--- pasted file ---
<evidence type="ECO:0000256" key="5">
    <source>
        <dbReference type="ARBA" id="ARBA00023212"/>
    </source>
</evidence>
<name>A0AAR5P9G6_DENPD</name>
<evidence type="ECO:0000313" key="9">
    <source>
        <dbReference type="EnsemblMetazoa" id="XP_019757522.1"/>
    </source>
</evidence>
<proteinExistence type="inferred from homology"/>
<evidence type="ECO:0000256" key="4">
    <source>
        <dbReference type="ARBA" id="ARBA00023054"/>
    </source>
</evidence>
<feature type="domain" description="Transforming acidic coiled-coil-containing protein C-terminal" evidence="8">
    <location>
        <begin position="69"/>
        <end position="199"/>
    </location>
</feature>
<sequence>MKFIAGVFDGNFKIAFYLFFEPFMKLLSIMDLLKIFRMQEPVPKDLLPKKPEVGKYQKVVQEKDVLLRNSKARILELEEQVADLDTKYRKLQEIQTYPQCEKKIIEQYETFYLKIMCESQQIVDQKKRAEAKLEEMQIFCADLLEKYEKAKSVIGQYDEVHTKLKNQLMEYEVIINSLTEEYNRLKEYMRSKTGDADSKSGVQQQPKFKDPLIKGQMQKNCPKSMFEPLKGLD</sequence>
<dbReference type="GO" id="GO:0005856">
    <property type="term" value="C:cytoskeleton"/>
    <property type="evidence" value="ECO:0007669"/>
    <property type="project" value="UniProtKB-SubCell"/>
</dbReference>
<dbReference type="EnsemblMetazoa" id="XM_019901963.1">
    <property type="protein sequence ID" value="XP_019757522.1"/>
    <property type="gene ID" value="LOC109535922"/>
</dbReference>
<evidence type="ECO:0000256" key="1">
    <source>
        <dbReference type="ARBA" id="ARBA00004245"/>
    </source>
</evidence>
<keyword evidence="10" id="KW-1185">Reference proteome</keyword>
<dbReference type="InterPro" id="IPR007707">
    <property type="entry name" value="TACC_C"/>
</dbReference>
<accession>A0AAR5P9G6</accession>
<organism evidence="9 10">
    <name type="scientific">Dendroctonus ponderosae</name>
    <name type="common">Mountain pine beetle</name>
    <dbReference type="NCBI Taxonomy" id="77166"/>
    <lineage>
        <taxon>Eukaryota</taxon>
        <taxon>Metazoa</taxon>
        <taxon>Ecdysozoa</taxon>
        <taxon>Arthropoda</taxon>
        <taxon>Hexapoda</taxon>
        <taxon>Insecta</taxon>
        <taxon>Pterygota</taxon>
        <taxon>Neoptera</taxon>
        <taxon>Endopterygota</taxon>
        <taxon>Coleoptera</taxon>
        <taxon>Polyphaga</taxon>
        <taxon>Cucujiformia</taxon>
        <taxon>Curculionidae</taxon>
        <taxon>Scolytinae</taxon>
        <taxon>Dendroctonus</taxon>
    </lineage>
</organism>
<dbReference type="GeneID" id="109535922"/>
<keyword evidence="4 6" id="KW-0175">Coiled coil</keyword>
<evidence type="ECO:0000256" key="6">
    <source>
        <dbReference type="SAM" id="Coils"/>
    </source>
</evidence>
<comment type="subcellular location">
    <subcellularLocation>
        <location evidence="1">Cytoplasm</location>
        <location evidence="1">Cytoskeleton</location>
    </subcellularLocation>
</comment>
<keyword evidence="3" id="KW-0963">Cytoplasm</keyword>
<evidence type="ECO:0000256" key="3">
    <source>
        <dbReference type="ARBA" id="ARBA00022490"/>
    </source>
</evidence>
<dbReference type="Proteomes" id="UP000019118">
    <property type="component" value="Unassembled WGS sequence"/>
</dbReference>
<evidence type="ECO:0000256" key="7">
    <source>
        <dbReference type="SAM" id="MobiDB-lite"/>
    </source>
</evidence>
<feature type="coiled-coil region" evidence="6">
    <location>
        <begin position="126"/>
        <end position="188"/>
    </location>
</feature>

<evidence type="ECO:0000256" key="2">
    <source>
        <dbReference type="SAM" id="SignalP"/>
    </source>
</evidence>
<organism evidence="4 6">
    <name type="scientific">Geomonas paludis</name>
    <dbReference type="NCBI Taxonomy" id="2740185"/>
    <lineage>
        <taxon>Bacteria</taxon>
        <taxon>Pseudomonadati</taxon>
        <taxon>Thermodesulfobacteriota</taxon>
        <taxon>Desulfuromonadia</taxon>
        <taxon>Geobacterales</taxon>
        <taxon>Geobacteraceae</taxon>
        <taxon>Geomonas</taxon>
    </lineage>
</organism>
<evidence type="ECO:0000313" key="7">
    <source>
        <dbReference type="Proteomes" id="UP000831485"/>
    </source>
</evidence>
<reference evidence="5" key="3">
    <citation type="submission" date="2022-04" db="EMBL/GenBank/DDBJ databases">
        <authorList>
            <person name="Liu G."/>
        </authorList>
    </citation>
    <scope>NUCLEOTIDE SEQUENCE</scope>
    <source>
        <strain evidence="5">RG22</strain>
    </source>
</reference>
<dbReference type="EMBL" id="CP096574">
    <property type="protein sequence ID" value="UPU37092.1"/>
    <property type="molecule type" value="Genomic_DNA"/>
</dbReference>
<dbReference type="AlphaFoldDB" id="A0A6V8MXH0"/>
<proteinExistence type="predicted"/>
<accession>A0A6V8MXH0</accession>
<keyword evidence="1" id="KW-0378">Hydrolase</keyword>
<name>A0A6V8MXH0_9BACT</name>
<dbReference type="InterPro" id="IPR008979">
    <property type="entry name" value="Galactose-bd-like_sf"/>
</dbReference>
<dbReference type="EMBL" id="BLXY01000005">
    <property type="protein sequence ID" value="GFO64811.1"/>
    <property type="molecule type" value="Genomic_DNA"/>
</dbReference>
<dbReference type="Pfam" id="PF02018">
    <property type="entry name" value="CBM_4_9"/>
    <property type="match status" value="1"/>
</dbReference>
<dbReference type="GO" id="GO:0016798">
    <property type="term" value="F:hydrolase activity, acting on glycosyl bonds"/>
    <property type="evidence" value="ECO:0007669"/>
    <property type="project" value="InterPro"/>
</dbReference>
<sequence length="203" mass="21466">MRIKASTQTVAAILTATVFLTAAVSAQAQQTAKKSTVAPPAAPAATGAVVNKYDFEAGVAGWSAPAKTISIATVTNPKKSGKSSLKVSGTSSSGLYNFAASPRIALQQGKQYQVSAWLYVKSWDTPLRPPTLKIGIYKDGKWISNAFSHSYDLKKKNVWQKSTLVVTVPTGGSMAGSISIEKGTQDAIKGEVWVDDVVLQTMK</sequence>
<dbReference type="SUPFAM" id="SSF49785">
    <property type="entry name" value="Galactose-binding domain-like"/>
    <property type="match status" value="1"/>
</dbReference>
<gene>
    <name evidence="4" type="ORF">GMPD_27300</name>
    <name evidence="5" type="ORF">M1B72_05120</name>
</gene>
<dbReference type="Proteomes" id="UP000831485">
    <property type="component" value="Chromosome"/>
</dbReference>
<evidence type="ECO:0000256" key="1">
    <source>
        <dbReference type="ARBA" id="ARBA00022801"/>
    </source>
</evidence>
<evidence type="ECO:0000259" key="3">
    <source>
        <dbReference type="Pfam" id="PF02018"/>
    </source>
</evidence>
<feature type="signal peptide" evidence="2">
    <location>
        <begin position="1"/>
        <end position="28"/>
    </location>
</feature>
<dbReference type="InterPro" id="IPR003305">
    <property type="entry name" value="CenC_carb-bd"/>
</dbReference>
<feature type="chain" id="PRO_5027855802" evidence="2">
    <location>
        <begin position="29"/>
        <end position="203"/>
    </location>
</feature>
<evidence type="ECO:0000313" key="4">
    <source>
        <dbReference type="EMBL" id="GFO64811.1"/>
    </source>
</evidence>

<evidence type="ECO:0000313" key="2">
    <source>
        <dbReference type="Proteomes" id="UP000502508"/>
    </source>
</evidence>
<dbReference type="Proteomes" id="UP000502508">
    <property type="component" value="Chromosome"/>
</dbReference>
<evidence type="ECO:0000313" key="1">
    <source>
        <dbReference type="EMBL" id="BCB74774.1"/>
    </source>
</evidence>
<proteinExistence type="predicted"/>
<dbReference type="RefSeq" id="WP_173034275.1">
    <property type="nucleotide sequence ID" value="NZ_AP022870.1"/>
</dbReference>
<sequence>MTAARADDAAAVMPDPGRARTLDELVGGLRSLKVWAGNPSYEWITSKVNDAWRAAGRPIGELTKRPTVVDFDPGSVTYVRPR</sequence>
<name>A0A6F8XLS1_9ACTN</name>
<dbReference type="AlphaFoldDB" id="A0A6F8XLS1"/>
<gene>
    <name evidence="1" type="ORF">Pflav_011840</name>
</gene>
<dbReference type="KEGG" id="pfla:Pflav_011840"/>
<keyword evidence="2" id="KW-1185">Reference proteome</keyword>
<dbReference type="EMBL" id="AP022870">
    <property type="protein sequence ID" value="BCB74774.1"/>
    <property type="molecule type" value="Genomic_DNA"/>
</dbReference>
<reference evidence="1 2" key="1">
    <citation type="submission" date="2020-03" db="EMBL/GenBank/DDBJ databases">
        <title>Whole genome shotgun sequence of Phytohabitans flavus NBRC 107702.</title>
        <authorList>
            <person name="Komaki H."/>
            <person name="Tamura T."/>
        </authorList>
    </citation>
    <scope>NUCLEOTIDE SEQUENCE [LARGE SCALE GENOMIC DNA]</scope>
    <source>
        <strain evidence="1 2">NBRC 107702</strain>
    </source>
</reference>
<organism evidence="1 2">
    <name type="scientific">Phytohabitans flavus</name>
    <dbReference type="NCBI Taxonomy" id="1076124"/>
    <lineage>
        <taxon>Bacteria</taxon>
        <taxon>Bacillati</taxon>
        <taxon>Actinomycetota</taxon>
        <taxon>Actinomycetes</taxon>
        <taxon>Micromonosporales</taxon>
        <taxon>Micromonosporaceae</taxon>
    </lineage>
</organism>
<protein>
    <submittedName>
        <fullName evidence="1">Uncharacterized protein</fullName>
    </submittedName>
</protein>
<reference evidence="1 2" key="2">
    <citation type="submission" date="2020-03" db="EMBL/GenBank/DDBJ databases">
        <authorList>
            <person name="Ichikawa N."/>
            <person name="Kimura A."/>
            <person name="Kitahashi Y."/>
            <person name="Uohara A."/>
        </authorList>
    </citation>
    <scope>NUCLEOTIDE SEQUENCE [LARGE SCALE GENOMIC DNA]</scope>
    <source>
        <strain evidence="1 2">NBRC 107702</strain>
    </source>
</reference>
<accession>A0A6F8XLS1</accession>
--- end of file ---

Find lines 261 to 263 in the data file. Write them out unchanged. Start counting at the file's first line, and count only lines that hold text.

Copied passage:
        <authorList>
            <person name="Ichikawa N."/>
            <person name="Kimura A."/>